Of upright men and car-driven politics
By Leonard Khafafa | March 3rd 2021
Cars have always been symbols of success in Africa. One is respected or disdained according to the vehicle they own. Premium is placed on big fuel guzzlers so that one is deemed to have made it in life only when they drive such. The means of attaining these is of no consequence. Appearances trump all sense of propriety to the extent that even thieves are celebrated as long as they have the accoutrements of what is accepted as success.
Kenyans are not exempt from this general trend. On the scale of priorities, it seems motor vehicles are valued even more than houses. Young people take their first major loans to buy cars. It is not uncommon to find flashy cars parked next to mud-walled huts in many rural areas or the latest models creating gridlocks from parts of the city that are considered less than affluent.
And the trend obtains even in political circles. The pecking order in government is established by the size of one’s motorcade complete with outriders to bully lesser mortals off the road. Uhuru Kenyatta, when he was Kenya’s Finance minister, attempted to whittle down the size of motorcades and the type of cars at the disposal of government functionaries. Going by current expenditure on present and retired top government officials, he has not been remarkably successful in following in the footsteps of Captain Sankara.
John Paul Mwirigi, MP for Igembe South in Meru County, was given a new Prado by Kenyatta after he made it to Parliament. The young Kenyan MP, it appeared unseemly that one of the ranks of the political class should not have a befitting status symbol. Michael Njogo, popularly known as “Uhunye wa Umoo” was given a new Nissan Note by a car dealer for merely bearing an uncanny resemblance to President Kenyatta.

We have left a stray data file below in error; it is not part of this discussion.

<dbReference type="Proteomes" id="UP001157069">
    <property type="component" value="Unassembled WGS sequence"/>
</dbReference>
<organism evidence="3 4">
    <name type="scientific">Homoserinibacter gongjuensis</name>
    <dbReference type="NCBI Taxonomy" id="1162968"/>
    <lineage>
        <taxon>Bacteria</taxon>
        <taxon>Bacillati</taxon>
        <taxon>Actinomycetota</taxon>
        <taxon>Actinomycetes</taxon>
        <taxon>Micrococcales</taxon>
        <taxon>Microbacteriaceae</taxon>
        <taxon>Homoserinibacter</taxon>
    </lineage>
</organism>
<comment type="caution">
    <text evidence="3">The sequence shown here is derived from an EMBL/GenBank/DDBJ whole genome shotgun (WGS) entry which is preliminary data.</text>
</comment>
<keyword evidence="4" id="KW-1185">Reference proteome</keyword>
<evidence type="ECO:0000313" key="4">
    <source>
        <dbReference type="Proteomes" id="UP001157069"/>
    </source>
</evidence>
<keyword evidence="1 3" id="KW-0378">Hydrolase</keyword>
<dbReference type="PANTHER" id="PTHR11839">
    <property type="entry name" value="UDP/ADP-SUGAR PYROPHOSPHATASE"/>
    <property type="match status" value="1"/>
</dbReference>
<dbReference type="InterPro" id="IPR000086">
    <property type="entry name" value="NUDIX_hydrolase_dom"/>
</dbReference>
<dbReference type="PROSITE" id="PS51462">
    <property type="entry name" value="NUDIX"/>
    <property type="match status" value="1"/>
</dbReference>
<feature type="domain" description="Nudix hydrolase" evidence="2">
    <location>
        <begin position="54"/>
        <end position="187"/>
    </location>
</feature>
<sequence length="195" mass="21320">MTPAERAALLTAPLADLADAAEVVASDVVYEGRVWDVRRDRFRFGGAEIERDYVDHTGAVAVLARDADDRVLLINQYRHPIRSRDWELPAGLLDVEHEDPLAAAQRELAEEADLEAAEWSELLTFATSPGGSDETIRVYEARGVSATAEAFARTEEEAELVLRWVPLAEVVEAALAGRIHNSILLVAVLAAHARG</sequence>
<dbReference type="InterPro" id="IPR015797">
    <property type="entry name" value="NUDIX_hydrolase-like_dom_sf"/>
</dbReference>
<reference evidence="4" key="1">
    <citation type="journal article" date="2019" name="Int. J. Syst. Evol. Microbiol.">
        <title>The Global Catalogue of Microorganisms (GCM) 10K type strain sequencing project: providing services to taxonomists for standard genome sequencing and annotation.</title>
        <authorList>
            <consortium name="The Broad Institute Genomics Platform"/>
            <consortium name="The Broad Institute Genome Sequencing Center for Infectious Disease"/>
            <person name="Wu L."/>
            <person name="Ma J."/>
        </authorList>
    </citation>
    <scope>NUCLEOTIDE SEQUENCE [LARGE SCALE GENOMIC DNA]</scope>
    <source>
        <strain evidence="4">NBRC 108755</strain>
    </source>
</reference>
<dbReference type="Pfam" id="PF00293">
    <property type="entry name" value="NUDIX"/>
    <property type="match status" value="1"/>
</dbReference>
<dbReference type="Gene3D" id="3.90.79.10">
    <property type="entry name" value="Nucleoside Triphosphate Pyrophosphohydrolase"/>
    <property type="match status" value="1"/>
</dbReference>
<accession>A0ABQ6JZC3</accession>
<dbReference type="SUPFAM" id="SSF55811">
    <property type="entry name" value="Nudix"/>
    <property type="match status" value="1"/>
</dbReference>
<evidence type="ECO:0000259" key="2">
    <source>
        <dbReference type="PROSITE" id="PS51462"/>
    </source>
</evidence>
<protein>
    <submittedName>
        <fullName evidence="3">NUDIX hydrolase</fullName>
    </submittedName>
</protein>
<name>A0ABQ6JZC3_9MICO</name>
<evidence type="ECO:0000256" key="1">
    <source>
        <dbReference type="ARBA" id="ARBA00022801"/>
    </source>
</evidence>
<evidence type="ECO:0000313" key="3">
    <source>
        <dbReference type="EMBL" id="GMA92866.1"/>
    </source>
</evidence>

It is not therefore strange that Members of County Assemblies (MCAs) should push for car grants as part of their perks in performing their county obligations. After all, in Kenyan political parlance, “honourable” can only be accentuated by nothing less than a vehicle befitting one’s status. But a line is drawn when civic duties are discharged only after inducements to influence important national decisions. It does not reflect Sankara’s uprightness on the part of those suborned. Nor does it reveal them to be people of the sort of moral rectitude needed to move the country forward.
Former Prime Minister Raila Odinga has declared a recent vote by county assemblies to amend the Constitution a win for democracy. But his redacted version of the story glosses over the fact that MCAs voted overwhelmingly only after they had extracted promises of car grants from the president. Fundamental questions arise. Was the MCAs' decision a true reflection of what those they represent want? Without inducements, would they have voted otherwise? Should the country get to a referendum on a constitutional amendment, how many other vehicles will be promised to influence the result, this against the background of a country in financial doldrums?
Could history be repeating itself? Could this present clamour for a constitutional amendment, like others before it, be to give undue advantage to some of the political elite to the detriment of others? The Kihika Kimani group of the 70s sought such changes to prevent the then Vice President Moi from ascending to power. By the confession of former powerful minister John Michuki, the agitation for change of Constitution in this millennium was to oust Moi and his successors. Who then stands to lose should the referendum anticipated this year votes for change?
It is clear that a deeper matrix of engagement is needed in the national conversation. The demand for private cars is reflective of the systemic failures in public conveyance systems and symbolic of myriads of problems the government has failed to address. These problems will persist until Kenya becomes the land of the upright men!
Mr Khafafa is a public policy analyst
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